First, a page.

I perform an economic and ethical analysis on wealth and income inequality. Economists have performed many statistical studies that reveal a number of, often contradictory, findings in connection with the distribution of wealth and income. Hence, the statistical findings leave us with no better knowledge of the effects that inequality has on economic progress. At the same time, the existing theoretical results have not provided us with a definitive answer concerning the effects of inequality on progress. By gaining knowledge of (...) the nature of inequality, and bringing basic economic principles to bear on the subject, we can come to an understanding of what the causal relationship is between inequality and economic progress. Furthermore, I apply a new theory of ethics – rational egoism – to assess economic inequality. I show that, in the right context, economic inequality is both economically and morally desirable. (shrink)
In this follow up to The Eudemian Ethics of Aristotle, Peter L. P. Simpson centers his attention on the basics of Aristotelian moral doctrine as found in the Great Ethics: the definition of happiness, the nature and kind of the virtues, pleasure, and friendship. This work’s authenticity is disputed, but Simpson argues that all the evidence favors it. Unlike the Nicomachean and Eudemian Ethics, Aristotle wrote the Great Ethics for a popular audience. It gives us insight less into (...) Aristotle the theoretician than into Aristotle the pedagogue.For this reason, the Great Ethics has distinct advantages as an introduction to Aristotelian ethical thinking: it is simpler and clearer in its argumentation, matters such as the intellectual virtues are made suitably secondary to the practical focus, the moral virtues come through with a pleasing directness, and the work’s syllogistic formalism gives it a transparency and accessibility that the other Ethics typically lack. Arius’ Epitome, which relies heavily on this work, helps confirm its value and authenticity.Because the Great Ethics is generally neglected by scholars, less has been done to clear up its obscurities or to expose its structure. But to ignore it is to lose another and more instructive way of approaching and appreciating Aristotle’s teaching. The translation is prefaced by an analytic outline of the whole, and the several sections of it are prefaced by brief summaries. The commentary supplies fuller descriptions and analyses, sorting out puzzles, removing misunderstandings, and resolving doubts of meaning and intention. This book is a fresh rendition of the work of the preeminent philosopher of all time. (shrink)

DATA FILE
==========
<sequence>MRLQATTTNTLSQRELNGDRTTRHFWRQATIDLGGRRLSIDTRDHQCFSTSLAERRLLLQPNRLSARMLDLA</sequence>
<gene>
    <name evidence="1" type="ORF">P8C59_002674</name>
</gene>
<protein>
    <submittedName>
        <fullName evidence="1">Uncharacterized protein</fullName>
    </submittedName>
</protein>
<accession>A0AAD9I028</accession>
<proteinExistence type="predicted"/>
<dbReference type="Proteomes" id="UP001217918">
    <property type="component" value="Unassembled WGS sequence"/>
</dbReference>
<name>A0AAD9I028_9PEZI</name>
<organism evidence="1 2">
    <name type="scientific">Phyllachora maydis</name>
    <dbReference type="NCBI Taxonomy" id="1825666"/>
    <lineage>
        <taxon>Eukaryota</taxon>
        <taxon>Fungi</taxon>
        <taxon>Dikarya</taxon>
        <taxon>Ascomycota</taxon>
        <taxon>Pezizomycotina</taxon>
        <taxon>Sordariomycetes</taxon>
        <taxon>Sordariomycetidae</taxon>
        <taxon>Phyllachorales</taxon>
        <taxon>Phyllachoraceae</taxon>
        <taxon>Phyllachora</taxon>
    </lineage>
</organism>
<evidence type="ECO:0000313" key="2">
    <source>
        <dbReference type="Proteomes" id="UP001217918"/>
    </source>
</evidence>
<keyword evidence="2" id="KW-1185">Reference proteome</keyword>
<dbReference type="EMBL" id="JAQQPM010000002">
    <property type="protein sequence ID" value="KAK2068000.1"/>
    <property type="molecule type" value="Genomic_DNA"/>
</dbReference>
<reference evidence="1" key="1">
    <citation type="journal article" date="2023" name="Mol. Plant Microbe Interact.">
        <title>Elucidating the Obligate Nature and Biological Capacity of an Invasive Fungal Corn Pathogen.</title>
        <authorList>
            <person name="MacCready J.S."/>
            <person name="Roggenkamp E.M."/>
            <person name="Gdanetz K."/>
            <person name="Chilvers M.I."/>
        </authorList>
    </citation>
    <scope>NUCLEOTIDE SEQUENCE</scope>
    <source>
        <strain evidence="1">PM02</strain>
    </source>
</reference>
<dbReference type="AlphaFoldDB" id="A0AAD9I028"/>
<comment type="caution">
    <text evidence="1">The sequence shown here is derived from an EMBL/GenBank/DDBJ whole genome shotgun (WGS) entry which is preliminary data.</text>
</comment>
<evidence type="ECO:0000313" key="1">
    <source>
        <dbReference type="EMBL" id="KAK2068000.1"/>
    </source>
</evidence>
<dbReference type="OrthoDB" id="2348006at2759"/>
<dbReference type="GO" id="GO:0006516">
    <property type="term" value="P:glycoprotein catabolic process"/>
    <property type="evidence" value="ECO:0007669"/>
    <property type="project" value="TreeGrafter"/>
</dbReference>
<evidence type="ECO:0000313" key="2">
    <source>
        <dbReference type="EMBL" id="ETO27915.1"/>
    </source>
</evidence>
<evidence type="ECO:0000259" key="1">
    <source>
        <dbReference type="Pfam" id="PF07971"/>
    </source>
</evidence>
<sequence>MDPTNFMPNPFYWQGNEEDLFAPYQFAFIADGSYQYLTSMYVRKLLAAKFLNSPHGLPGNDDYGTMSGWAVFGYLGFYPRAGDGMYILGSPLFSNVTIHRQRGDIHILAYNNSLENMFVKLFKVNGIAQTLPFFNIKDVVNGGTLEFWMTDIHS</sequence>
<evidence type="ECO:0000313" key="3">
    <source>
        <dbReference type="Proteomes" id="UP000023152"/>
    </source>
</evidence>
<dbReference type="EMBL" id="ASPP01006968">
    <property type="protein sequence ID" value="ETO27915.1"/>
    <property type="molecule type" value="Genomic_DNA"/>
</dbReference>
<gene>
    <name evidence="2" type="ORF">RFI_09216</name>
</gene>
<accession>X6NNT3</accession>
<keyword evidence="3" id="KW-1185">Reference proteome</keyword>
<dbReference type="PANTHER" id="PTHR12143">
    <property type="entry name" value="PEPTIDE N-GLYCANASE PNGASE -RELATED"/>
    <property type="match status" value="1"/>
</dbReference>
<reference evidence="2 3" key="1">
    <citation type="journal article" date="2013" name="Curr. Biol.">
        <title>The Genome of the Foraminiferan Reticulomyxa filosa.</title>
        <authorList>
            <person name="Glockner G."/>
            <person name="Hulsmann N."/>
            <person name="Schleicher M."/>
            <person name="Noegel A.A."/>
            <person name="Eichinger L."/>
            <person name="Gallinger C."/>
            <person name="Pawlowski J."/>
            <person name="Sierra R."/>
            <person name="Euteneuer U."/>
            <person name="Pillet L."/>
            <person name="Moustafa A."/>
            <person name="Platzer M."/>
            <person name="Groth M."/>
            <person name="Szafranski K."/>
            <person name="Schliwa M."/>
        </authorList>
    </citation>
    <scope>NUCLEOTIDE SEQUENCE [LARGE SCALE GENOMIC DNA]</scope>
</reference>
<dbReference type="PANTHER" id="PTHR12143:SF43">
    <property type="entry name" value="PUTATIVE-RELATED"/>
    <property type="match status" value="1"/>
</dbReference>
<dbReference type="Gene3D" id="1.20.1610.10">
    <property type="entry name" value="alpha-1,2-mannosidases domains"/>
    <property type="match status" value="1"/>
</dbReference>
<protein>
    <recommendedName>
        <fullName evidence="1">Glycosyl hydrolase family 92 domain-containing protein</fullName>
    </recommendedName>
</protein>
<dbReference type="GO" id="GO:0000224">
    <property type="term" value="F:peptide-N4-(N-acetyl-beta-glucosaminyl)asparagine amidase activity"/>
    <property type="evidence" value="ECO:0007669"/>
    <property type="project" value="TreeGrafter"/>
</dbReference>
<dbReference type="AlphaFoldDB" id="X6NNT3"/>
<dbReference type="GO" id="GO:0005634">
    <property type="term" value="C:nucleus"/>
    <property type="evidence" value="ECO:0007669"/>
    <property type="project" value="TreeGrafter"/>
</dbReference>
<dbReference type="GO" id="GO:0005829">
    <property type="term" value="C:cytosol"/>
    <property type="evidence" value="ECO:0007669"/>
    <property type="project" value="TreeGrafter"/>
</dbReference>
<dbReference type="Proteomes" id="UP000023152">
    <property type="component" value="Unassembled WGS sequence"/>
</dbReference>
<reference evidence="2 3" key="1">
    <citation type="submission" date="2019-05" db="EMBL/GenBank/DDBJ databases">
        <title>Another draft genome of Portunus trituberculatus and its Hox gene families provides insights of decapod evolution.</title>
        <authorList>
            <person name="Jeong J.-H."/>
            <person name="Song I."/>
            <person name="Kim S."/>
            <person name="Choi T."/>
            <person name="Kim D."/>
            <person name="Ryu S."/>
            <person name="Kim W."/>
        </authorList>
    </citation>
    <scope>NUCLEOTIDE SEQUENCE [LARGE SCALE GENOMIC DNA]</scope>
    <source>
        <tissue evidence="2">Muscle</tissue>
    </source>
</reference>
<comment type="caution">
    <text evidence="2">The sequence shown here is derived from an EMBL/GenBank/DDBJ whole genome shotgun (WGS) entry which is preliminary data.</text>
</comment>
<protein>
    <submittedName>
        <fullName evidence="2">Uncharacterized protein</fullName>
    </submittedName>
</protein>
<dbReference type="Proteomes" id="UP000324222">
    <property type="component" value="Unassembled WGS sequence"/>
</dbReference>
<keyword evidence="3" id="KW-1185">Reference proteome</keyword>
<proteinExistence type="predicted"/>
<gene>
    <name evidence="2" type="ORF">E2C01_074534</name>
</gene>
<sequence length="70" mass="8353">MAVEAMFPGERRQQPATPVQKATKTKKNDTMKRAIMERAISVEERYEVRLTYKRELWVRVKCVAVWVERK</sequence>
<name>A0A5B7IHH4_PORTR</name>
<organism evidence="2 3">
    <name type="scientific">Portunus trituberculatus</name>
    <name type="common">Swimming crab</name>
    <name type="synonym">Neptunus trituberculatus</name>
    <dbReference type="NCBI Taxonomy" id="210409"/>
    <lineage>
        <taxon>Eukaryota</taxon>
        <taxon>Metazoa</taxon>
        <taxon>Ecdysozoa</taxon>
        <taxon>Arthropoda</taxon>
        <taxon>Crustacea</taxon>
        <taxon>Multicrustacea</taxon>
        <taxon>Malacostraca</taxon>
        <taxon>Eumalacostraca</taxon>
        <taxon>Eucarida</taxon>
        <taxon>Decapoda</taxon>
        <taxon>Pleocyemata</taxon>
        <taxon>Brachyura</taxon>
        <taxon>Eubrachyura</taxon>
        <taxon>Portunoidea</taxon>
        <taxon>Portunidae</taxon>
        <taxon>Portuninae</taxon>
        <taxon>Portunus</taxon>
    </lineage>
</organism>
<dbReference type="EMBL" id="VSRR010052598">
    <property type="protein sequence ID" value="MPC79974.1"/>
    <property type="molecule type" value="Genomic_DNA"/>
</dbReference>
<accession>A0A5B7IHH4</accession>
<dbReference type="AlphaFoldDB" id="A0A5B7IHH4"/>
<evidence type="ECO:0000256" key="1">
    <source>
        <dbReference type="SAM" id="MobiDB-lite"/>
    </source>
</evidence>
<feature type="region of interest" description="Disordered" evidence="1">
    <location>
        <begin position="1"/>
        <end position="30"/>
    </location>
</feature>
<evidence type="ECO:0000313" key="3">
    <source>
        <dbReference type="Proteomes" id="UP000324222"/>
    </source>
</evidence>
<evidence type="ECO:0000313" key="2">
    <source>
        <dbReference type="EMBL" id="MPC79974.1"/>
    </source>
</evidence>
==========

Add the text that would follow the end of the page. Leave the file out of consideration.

Machine generated contents note: Part I. General: 1. The Gödel editorial project: a synopsis Solomon Feferman; 2. Future tasks for Gödel scholars John W. Dawson, Jr., and Cheryl A. Dawson; Part II. Proof Theory: 3. Kurt Gödel and the metamathematical tradition Jeremy Avigad; 4. Only two letters: the correspondence between Herbrand and Gödel Wilfried Sieg; 5. Gödel's reformulation of Gentzen's first consistency proof for arithmetic: the no-counter-example interpretation W. W. Tait; 6. Gödel on intuition and on Hilbert's finitism W. W. (...) Tait; 7. The Gödel hierarchy and reverse mathematics Stephen G. Simpson ; 8. On the outside looking in: a caution about conservativeness John P. Burgess; Part III. Set Theory: 9. Gödel and set theory Akihiro Kanamori; 10. Generalizations of Gödel's universe of constructible sets Sy-David Friedman; 11. On the question of absolute undecidability Peter Koellner; Part IV. Philosophy of Mathematics: 12. What did Gödel believe and when did he believe it? Martin Davis; 13. On Gödel's way in: the influence of Rudolf Carnap Warren Goldfarb; 14. Gödel and Carnap Steve Awodey and A. W. Carus; 15. On the philosophical development of Kurt Gödel Mark van Atten and Juliette Kennedy; 16. Platonism and mathematical intuition in Kurt Gödel's thought Charles Parsons; 17. Gödel's conceptual realism Donald A. Martin. (shrink)